Date of Award
Master of Science
Agriculture and Extension Education
Bryan Q. Patterson
Carrie Ann Stephens, H. Dwight Loveday
The purpose of this descriptive study was to conduct a state-wide needs assessment of Tennessee 4-H Youth Development Extension Agents to determine the perception in working with 4-H Volunteer Leaders and the knowledge level of volunteer management. This study also determined the need for a formalized 4-H Volunteer Leader management system. Targeted participants were University of Tennessee (UT) Extension Agents and Tennessee State University (TSU) Extension Agents with 4-H job responsibility. Participants were asked to complete a four part questionnaire instrument. Components one through three of the instrument were used to determine the need for a formalized 4-H Volunteer Leader management system, the knowledge level in managing and the perception of working with 4-H Volunteer Leaders. The final component was used to collect demographic information. After completion of a pilot study, 161 Extension Agents were targeted to participate in the study. The questionnaire was administered on web-based data collection system known as Survey Monkey. Results indicated 90% of Extension Agents agreed there is a need for readily available, web-based materials. Results also indicated a need (66% agreeing) for a comprehensive 4-H Volunteer Leader management system. Also, results found high proficiencies, up to 97%, in both knowledge levels of managing 4-H Volunteer Leaders and perceptions of working with 4-H Volunteer Leaders. Demographic information was correlated among measures of knowledge, perception and the need for a formalized 4-H Volunteer Leader management system. Significant correlations were found between risk management of 4-H Volunteer Leaders and Extension tenure, also between Extension tenure and the perception of 4-H Volunteer Leaders being welcome within the school system. Significant correlations were also between recruiting volunteers and outside of Extension volunteer/employee management; between outside of Extension volunteer/employee management and removing 4-H Volunteer Leaders. Implications indicate a need for additional resources to provide training and information for both agents and 4-H Volunteer Leaders. Findings also indicate materials should be web-based for easy access for both agent and 4-H Volunteer Leader use. Data responses show there is a need for a formalized 4-H Volunteer Leader management system that would encompass all aspects from recruitment to retention of 4-H Volunteer Leaders.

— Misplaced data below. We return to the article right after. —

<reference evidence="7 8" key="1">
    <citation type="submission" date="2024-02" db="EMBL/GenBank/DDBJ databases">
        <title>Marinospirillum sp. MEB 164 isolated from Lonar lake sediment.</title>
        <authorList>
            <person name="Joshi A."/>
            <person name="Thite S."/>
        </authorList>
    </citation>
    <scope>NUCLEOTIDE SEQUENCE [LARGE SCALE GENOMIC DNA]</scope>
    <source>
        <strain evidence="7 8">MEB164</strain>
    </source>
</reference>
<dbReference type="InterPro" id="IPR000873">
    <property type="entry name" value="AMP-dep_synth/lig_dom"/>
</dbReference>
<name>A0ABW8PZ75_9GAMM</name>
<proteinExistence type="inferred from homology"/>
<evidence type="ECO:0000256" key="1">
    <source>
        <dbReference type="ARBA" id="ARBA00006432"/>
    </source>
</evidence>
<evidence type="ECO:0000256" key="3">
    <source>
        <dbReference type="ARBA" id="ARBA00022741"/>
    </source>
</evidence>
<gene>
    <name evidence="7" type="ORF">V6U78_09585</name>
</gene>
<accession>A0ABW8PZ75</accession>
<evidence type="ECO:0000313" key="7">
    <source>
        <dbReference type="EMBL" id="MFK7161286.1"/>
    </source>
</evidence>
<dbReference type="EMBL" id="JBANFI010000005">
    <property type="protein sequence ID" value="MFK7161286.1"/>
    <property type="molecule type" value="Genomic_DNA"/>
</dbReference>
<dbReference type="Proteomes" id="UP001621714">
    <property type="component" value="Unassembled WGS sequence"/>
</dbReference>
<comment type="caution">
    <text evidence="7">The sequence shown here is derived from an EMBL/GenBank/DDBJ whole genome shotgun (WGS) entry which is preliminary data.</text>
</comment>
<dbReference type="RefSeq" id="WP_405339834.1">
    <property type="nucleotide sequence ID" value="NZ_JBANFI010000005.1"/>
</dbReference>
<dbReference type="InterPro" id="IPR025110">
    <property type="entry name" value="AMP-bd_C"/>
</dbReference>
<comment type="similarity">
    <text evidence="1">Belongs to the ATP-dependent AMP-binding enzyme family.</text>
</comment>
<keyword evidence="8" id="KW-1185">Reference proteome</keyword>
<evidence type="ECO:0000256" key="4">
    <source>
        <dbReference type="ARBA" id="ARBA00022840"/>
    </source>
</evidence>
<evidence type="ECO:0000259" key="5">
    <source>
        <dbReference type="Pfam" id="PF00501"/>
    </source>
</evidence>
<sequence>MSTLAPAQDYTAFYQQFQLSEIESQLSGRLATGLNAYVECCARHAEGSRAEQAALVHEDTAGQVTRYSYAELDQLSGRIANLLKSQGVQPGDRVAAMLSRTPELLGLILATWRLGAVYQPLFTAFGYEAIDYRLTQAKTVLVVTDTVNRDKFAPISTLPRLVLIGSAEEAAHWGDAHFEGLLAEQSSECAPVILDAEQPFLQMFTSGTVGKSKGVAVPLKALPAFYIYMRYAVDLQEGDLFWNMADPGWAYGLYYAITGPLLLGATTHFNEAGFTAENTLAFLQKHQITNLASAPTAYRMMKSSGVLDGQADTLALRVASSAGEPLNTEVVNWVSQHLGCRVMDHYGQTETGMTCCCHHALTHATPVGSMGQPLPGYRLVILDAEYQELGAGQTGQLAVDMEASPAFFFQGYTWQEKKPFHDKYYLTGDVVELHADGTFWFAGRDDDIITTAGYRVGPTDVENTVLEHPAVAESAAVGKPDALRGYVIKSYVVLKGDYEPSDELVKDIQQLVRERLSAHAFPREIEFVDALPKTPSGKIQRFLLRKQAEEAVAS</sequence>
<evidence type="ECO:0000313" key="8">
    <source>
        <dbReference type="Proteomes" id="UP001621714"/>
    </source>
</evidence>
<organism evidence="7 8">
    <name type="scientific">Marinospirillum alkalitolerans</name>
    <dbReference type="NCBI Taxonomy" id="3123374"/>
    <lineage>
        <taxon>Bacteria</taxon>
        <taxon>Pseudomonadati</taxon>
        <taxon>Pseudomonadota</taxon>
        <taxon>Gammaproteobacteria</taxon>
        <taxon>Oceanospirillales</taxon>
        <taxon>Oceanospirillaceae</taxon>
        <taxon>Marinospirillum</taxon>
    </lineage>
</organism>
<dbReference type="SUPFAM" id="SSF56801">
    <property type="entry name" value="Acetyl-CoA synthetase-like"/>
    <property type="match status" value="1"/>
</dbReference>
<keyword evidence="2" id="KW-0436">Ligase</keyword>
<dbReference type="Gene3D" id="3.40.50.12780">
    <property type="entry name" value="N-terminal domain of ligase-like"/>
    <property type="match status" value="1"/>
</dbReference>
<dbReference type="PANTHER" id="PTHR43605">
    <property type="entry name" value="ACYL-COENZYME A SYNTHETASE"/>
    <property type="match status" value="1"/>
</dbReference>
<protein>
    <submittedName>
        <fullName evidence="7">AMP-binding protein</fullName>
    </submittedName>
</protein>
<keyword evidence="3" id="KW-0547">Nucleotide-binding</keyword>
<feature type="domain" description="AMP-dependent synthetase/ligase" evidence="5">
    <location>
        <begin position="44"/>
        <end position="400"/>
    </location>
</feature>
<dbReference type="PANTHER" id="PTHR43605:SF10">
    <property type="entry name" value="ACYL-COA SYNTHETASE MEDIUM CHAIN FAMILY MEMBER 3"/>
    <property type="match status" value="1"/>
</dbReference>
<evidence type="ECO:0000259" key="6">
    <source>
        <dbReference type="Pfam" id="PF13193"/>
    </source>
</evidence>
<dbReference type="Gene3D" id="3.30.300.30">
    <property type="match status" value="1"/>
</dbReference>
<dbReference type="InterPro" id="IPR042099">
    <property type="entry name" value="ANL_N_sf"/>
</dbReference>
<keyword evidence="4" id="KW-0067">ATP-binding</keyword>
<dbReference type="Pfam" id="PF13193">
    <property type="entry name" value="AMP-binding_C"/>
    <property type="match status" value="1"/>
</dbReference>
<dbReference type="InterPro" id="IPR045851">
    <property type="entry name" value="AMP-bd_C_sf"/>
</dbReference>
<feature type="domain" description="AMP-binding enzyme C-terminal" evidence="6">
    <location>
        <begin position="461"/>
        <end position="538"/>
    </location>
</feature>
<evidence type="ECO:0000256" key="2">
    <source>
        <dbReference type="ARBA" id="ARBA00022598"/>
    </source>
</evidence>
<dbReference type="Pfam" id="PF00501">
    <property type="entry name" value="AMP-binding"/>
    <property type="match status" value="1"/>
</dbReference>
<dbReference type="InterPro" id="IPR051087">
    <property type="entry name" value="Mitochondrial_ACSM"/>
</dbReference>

Casteel, Robbie B., "Volunteer Management Needs Assessment of the Tennessee 4-H Program. " Master's Thesis, University of Tennessee, 2010.